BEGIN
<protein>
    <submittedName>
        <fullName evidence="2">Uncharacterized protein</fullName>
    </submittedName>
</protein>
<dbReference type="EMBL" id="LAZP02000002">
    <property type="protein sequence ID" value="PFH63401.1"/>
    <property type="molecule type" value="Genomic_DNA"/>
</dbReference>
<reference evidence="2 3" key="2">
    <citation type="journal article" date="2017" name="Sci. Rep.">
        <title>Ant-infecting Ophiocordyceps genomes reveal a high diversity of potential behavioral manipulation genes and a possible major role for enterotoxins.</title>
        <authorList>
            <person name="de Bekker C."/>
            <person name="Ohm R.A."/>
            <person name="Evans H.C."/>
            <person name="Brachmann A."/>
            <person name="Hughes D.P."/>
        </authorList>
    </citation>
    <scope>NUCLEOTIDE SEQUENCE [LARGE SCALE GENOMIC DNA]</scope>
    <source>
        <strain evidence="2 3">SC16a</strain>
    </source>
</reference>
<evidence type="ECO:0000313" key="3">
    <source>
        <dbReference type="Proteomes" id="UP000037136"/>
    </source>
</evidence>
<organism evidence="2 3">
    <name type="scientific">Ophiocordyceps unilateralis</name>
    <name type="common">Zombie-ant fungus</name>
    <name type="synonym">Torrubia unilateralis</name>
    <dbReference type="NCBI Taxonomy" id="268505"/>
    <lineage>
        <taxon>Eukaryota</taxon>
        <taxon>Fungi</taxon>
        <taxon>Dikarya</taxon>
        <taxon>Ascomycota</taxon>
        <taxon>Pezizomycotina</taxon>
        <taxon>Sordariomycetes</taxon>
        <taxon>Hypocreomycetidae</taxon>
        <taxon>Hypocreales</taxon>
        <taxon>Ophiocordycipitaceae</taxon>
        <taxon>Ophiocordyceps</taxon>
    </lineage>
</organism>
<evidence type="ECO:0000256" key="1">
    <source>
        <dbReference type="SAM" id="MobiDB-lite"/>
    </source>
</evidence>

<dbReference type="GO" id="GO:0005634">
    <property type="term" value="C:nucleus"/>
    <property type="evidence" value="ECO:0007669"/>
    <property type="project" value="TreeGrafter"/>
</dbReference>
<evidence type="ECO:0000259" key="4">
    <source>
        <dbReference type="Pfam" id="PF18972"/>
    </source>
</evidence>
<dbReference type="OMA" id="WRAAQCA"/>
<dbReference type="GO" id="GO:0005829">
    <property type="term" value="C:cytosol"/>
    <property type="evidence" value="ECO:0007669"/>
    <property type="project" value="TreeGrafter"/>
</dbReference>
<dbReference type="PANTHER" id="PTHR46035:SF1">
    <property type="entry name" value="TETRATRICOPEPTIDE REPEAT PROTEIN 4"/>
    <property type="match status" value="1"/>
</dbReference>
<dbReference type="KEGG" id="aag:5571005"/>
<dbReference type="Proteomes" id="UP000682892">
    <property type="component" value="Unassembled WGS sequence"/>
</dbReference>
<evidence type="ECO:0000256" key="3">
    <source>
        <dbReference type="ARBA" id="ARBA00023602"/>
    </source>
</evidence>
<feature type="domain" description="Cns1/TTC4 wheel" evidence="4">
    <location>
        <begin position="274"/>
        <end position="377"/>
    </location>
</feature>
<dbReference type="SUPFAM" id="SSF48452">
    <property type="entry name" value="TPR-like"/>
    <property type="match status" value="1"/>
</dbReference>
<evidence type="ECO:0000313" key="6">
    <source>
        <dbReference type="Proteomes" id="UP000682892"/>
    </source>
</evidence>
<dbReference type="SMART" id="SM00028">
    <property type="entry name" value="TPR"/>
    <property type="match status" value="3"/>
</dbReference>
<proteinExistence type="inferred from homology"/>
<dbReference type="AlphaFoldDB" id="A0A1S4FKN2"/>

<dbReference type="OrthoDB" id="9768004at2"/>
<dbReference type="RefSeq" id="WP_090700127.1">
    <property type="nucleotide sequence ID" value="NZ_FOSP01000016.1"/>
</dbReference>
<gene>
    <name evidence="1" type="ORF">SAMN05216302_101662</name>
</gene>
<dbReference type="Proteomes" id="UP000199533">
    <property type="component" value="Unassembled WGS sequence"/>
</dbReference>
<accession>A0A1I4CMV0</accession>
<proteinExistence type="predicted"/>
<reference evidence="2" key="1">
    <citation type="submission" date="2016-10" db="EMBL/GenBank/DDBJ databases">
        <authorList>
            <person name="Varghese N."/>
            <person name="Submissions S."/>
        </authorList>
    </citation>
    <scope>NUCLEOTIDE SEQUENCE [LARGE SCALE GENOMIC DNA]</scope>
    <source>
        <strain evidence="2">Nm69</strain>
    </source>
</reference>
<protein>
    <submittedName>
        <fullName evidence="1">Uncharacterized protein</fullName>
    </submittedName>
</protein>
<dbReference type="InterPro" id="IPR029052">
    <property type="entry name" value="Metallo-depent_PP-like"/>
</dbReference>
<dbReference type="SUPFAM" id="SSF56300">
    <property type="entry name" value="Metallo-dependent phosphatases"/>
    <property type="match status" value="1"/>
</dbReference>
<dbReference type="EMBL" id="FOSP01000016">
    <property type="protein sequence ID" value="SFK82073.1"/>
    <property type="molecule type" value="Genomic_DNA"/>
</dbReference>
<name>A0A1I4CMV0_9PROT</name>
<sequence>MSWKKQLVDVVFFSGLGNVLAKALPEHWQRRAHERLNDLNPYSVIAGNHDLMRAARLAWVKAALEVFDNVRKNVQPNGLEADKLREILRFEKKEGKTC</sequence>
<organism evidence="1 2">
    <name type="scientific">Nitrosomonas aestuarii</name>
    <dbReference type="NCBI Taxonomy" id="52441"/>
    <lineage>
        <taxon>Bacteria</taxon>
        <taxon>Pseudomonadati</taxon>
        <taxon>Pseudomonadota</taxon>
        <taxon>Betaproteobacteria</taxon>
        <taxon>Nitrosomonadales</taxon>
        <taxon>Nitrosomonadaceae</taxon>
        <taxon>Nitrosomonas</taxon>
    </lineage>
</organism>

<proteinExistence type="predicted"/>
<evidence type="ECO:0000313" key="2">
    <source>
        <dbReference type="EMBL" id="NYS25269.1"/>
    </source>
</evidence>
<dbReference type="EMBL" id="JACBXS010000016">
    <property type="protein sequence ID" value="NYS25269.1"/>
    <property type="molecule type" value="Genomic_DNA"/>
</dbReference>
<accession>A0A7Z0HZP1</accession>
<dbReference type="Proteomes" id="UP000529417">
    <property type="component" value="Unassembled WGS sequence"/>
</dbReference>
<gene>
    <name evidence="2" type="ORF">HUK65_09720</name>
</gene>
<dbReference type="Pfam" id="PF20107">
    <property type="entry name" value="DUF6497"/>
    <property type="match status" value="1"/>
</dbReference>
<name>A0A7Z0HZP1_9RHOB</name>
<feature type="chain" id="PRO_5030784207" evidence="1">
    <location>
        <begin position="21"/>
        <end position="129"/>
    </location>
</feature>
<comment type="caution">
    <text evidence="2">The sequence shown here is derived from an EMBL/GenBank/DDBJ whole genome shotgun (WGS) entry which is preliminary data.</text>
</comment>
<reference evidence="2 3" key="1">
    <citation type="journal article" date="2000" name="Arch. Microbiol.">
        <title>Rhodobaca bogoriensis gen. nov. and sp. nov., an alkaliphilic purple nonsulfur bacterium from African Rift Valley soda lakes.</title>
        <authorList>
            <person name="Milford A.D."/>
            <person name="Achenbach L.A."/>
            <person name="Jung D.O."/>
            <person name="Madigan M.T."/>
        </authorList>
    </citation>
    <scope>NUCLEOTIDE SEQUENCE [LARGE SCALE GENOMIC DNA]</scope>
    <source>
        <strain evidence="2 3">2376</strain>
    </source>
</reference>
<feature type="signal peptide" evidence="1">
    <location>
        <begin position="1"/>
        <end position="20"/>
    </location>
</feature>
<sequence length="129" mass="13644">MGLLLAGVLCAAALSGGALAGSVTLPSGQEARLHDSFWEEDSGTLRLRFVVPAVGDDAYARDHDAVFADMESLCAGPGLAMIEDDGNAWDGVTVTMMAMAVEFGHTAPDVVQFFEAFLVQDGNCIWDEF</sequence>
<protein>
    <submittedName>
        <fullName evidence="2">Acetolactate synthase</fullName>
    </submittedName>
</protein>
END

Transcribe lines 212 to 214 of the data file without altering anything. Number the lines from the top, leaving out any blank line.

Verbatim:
<protein>
    <submittedName>
        <fullName evidence="2">Acetolactate synthase</fullName>